The Artist is a genre romance comedy, silent style. That’s when acting and outward expressions of thoughts and emotions take over in the absence of dialogues. I was impressed by how effective it is. I remember in a screenwriting course, I was told to leave the dialogues to the last. Since film is a visual medium, the actions should tell the story even without any words spoken.

How true it is. I can see vividly this axiom in action by watching The Artist. Sure there are prompters for us, like the old silent films where short descriptions of words are inserted on occasions, more for comedic effects I feel. But I can follow the story, totally immersed in the circumstance of the characters, their highs, their lows, purely from watching them act without saying a word. That is a wonderful experience.

It’s not totally silent though… there’s music of course, and it’s an important part of the movie, generating the mood and momentum. I was totally engaged through it.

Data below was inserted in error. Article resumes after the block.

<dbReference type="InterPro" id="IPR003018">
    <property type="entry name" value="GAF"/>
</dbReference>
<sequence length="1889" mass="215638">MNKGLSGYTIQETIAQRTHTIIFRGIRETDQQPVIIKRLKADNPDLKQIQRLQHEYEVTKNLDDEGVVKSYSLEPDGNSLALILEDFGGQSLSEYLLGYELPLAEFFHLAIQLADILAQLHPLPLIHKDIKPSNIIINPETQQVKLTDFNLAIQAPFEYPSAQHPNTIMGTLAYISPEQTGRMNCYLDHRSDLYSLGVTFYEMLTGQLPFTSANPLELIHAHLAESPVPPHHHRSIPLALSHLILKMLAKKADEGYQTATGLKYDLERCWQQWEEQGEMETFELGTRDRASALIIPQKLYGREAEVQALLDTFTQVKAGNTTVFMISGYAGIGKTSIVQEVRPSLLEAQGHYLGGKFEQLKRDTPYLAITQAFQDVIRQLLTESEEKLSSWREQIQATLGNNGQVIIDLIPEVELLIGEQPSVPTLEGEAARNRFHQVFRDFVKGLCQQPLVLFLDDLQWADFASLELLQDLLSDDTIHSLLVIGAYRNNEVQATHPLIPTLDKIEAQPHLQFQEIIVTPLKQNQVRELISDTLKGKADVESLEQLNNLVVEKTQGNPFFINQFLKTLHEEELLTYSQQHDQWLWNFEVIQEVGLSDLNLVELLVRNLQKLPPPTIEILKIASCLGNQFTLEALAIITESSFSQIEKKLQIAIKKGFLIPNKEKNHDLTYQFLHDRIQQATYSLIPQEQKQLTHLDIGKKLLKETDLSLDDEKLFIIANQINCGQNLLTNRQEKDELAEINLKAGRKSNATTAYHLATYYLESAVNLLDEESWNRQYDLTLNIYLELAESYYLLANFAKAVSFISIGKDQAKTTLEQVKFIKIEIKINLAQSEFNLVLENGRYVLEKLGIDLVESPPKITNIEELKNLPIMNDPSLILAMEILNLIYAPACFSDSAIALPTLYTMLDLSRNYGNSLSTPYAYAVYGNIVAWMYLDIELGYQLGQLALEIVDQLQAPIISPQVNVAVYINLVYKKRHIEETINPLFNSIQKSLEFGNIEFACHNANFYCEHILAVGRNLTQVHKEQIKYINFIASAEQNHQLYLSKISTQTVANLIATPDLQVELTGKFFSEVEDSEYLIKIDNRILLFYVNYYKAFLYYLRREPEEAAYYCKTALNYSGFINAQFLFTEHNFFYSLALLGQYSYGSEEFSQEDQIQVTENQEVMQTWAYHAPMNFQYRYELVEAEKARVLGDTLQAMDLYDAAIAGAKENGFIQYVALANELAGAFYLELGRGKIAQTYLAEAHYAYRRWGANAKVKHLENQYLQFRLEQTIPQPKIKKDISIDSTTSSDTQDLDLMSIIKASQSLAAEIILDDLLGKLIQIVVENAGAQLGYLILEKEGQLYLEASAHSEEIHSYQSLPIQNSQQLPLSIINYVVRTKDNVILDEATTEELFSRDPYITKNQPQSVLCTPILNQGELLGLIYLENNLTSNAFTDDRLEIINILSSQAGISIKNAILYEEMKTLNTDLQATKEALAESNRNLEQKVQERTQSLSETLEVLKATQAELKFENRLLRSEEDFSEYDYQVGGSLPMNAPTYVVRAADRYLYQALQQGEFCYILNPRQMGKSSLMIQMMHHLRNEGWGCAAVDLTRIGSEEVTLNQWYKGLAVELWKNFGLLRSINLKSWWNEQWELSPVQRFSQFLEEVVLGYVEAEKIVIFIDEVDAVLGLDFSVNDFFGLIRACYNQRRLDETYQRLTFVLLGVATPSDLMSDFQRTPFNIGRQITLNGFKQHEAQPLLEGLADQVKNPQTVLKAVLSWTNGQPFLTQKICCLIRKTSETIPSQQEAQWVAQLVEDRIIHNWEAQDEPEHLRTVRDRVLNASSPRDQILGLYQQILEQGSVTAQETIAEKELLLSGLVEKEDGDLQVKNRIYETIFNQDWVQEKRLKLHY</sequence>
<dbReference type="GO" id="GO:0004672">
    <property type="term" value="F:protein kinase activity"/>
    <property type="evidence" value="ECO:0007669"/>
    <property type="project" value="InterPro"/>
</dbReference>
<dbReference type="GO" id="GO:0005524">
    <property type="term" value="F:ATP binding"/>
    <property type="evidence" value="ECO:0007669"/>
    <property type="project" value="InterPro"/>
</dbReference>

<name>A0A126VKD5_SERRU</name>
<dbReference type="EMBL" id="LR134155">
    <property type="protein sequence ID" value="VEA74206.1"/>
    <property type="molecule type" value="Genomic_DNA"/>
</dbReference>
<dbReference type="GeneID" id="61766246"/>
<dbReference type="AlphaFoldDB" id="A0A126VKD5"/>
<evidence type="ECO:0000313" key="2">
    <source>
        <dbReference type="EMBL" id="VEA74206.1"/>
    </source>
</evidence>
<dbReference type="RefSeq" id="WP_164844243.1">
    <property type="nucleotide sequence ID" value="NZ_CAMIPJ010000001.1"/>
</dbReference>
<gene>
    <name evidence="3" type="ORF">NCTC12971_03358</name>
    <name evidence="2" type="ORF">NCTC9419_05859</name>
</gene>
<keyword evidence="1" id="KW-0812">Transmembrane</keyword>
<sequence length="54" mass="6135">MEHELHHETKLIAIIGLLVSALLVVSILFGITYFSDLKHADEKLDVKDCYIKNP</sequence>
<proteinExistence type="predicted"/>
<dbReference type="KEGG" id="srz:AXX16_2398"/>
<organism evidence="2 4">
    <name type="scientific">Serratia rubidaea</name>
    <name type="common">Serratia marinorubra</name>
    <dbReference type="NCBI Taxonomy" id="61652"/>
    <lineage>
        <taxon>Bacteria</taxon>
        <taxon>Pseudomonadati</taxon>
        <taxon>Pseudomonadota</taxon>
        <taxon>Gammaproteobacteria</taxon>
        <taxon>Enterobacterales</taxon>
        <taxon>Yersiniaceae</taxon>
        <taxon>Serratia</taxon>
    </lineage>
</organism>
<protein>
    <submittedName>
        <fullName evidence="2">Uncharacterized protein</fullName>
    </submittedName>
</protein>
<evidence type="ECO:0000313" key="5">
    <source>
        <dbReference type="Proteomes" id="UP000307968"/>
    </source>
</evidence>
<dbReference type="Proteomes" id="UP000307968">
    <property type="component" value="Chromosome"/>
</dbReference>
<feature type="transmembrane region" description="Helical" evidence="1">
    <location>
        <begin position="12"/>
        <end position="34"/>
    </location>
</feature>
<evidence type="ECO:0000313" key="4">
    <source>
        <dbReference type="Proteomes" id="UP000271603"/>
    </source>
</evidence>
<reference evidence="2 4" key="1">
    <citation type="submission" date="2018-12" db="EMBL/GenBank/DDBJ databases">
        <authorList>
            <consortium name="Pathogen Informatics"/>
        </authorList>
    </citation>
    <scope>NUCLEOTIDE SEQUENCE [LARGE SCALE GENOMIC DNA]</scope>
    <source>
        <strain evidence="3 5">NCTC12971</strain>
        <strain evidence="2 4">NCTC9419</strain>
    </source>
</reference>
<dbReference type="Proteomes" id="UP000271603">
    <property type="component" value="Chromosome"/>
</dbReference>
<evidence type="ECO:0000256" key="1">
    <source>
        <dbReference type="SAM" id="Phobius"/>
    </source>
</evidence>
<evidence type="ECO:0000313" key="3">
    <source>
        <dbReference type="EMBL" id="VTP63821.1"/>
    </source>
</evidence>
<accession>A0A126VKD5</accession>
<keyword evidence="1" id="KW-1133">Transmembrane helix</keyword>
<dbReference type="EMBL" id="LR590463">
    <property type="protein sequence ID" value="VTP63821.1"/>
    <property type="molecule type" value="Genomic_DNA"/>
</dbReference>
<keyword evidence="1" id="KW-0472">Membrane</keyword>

And last but not least, I must mention this. All ye dog lovers, even if you aren’t, this is a film for you. If there’s an Oscar for the Best Dog Actor, Uggie should definitely get the honor.

A new year bang. Let the silence speak for itself. Uggie never has to say a word.

~ ~ ~ 1/2 Ripples

Published by

Arti

If she’s not birding by the Pond, Arti’s likely watching a movie, reading, or writing a review. Bylines in Asian American Press, Vague Visages, Curator Magazine.

13 thoughts on “The Artist (2011)”

  1. I’m trying to remember the last time I watched a silent movie. It might be time to watch one again. Happy January to you!

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    A silent movie made in 2011, so it’s both nostalgic and contemporary.

    Arti

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  2. I’ve heard so many positive things about this film! No one has mentioned the dog though. Now I’m sold on seeing it for sure!

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    Stefanie,

    There’s an “Oscar for Uggie” Campaign going on and is gathering a lot of buzz. Yes, do go see the film and click here to read about the possible first canine Oscar winner. 🙂

    Arti